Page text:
[python-committers] Proposal: an explicit, time-limited moratorium on finalizing any governance decisions

Alex Martelli aleax at google.com
Wed Jul 18 23:31:12 EDT 2018

FWIW, +1.


On Wed, Jul 18, 2018 at 7:36 PM Nathaniel Smith <njs at pobox.com> wrote:

> [tl;dr: We need some ground rules, because uncertainty makes it hard
> to think straight. But if we get sucked into a complicated meta-debate
> about the ground rules then that defeats the purpose. My proposal for
> a Minimum Viable Ground Rule: let's all agree not to finalize any
> governance decisions before October 1.]
> We're in a constitutional crisis, and that's scary. There's no map and
> none of us know what to expect. It feels like anything could happen.
> You look at the mailing list and see people making big proposals -- is
> one of them going to suddenly be adopted? If I look away for a few
> days, will I come back and find out that something's been decided?
> What are we even talking about? Do I need to jump into that thread
> RIGHT NOW? It's scary.
> People don't do their best work when scared. When we're scared it's
> harder to listen and build up common ground with others -- but that's
> exactly what we'll need to do to get through this. And also, like...
> being scared sucks. I would prefer to be less scared.
> So: can we do anything to make this less scary?
> One thing that would help is if we had some ground-rules for how the
> decision itself will be made. Knowing what to expect makes things less
> scary. There's another thread going on right now trying to do that
> (subject "Proposal on how to vote"). But... if you look at that
> thread, it turns out deciding on how to vote is itself an important
> decision with lots of subtle issues, where we probably want to give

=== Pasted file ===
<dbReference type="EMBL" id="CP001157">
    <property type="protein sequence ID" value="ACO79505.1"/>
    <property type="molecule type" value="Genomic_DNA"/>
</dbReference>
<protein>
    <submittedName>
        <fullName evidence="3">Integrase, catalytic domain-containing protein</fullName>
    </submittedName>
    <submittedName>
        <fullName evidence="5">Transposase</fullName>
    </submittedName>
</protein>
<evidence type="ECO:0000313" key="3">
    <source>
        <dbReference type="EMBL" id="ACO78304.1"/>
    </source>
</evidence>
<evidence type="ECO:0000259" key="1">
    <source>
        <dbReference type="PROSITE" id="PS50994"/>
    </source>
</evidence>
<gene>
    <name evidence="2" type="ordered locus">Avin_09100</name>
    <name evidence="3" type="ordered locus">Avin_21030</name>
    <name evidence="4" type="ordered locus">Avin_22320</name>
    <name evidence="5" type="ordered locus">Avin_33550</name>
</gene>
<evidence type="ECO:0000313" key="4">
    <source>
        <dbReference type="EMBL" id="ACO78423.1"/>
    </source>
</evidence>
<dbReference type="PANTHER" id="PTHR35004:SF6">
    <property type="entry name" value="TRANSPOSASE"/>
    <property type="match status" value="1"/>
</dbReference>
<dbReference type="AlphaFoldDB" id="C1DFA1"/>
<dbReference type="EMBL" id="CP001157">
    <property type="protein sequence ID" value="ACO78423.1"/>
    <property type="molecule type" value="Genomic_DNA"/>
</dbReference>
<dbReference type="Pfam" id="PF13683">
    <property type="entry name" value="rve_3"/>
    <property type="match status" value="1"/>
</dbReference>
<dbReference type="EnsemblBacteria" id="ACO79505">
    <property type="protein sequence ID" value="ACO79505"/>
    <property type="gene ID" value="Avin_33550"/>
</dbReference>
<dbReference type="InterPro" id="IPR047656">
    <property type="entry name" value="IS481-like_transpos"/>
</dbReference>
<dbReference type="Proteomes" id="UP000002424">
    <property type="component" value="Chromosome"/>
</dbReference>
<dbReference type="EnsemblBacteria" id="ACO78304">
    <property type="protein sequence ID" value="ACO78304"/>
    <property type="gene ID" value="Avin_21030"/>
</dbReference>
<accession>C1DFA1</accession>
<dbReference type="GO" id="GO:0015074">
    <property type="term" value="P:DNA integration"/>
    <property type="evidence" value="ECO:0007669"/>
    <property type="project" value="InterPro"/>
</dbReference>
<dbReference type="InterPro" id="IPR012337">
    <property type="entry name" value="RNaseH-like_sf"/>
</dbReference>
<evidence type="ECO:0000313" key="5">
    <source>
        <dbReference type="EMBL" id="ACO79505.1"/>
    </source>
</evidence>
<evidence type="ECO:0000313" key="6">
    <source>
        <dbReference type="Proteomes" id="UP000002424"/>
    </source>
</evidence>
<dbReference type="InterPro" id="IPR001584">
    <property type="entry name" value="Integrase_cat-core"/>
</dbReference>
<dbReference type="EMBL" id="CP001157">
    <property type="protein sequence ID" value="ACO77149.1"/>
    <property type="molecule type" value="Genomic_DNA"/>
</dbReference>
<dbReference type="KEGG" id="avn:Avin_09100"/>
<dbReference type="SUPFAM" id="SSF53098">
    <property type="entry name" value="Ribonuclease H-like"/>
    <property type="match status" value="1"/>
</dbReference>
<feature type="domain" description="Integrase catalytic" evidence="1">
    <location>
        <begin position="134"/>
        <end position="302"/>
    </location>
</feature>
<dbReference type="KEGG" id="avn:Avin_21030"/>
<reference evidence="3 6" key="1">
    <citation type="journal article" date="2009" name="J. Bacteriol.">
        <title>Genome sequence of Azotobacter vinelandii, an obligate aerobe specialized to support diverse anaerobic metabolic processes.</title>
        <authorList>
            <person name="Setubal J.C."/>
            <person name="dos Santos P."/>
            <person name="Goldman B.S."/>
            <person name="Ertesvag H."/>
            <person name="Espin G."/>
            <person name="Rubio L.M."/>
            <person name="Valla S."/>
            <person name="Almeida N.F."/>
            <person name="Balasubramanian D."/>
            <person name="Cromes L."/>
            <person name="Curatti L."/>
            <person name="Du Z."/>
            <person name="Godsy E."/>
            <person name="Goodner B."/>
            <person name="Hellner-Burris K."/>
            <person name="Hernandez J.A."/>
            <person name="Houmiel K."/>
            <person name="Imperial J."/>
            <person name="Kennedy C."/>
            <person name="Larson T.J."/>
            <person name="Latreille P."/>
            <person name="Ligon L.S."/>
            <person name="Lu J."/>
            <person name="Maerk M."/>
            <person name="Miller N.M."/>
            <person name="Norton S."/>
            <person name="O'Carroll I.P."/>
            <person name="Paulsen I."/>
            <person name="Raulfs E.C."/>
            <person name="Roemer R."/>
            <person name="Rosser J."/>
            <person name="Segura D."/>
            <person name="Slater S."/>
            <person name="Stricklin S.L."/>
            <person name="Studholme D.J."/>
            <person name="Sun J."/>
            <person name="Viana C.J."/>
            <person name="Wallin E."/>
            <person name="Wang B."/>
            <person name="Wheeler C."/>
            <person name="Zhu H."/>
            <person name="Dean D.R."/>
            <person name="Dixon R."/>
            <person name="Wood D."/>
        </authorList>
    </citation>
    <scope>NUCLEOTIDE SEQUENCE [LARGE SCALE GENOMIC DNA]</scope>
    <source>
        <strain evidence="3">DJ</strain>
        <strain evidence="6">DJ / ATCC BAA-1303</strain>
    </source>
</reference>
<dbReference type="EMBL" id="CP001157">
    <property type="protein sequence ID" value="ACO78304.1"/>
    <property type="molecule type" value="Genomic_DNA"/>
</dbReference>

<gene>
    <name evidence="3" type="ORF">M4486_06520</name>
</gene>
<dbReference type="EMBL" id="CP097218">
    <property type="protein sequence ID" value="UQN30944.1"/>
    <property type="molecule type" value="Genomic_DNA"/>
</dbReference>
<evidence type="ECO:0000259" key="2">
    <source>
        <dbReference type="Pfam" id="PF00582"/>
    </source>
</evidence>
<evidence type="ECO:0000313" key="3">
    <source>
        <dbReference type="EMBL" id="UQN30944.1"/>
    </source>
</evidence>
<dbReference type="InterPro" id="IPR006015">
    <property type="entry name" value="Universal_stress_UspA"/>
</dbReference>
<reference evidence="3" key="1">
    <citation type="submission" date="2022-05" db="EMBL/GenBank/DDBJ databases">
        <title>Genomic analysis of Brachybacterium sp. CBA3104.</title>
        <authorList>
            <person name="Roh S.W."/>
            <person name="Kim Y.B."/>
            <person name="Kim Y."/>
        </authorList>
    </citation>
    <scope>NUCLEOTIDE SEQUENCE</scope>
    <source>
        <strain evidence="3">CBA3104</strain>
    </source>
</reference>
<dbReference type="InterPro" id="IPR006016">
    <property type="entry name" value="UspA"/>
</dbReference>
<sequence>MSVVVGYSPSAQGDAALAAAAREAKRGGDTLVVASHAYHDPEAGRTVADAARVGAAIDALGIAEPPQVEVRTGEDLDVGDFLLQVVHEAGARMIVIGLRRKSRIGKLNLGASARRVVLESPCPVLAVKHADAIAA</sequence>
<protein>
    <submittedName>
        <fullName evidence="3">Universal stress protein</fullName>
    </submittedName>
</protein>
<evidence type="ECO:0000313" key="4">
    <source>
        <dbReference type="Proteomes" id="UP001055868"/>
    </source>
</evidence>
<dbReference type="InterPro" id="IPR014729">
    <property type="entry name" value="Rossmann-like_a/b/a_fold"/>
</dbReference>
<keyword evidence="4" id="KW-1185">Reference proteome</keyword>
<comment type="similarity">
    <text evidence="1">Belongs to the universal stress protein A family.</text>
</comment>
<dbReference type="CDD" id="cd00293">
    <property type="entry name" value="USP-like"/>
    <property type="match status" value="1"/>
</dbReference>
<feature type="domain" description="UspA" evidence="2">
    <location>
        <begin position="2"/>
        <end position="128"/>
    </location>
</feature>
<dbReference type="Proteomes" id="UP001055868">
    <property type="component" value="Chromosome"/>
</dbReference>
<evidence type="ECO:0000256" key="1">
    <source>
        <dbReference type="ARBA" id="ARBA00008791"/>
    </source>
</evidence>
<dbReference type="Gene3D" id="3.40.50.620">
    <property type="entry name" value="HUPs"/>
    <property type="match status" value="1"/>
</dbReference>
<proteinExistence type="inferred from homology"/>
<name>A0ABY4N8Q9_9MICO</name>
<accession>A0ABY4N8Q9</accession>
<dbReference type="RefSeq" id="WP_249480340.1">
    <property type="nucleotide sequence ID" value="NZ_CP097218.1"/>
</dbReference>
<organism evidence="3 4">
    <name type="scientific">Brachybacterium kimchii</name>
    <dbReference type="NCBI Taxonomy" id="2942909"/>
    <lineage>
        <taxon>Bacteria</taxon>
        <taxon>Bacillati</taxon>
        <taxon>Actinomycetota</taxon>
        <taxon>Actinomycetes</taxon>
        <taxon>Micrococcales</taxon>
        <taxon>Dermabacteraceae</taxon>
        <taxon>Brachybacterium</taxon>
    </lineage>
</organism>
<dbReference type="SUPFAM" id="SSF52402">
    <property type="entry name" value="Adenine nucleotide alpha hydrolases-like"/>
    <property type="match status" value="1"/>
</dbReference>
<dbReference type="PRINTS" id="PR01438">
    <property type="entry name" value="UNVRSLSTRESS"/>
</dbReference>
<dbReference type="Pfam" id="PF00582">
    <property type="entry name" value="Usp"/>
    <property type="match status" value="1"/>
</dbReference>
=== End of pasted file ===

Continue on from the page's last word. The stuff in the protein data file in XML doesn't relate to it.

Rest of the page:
> people time to think, brainstorm, critique. Heck, in the end we might
> decide a vote isn't even the best approach. So I'm not saying we
> shouldn't be having that discussion, we definitely should, but... it's
> also giving me a new source of anxiety: that we'll all be so eager to
> get *some* certainty here that we'll end up trying to force a decision
> prematurely. Kind of a catch-22: the decision about how to make
> complex decisions is itself a complex decision, which is what we don't
> know how to do yet.
> Is there some way to avoid this loop? Can we come up with some ground
> rules simple enough that we can agree on them without a big debate?
> Well, there's one thing I am pretty sure of: this is a big decision,
> there's a lot to think about and talk about, and that we won't regret
> taking some time some time to do that. And besides, trying to force it
> to happen faster will make people more scared and dig in their heels.
> So here's my proposal for an initial, Minimum Viable Ground Rule: we
> should set a date and promise that no actual decisions will be
> finalized before that. Until then we are just talking and
> brainstorming and gradually converging on points of consensus. (And to
> be clear, the point of this is to give us breathing room, not set a
> deadline -- we shouldn't dawdle, but if we get there and it turns out
> we need more time, then that's OK.)
> What would be a good date? The core sprint is coming up Sept. 10-14,
> and this seems to be a likely topic of conversation there. And then
> after the sprint, those who aren't present will need time to catch up
> with any discussions that happened at the sprint. So to make things
> concrete, I propose: no governance decisions finalized before October
> 1, 2018.
> Probably this is what will end up happening anyway, but if we make it
> explicit in advance and tell everyone, then at least we'll all know
> that it's OK to stop refreshing our email constantly and redirect that
> energy in more useful directions.
> What do you all think?
> -n
> --
> Nathaniel J. Smith -- https://vorpus.org
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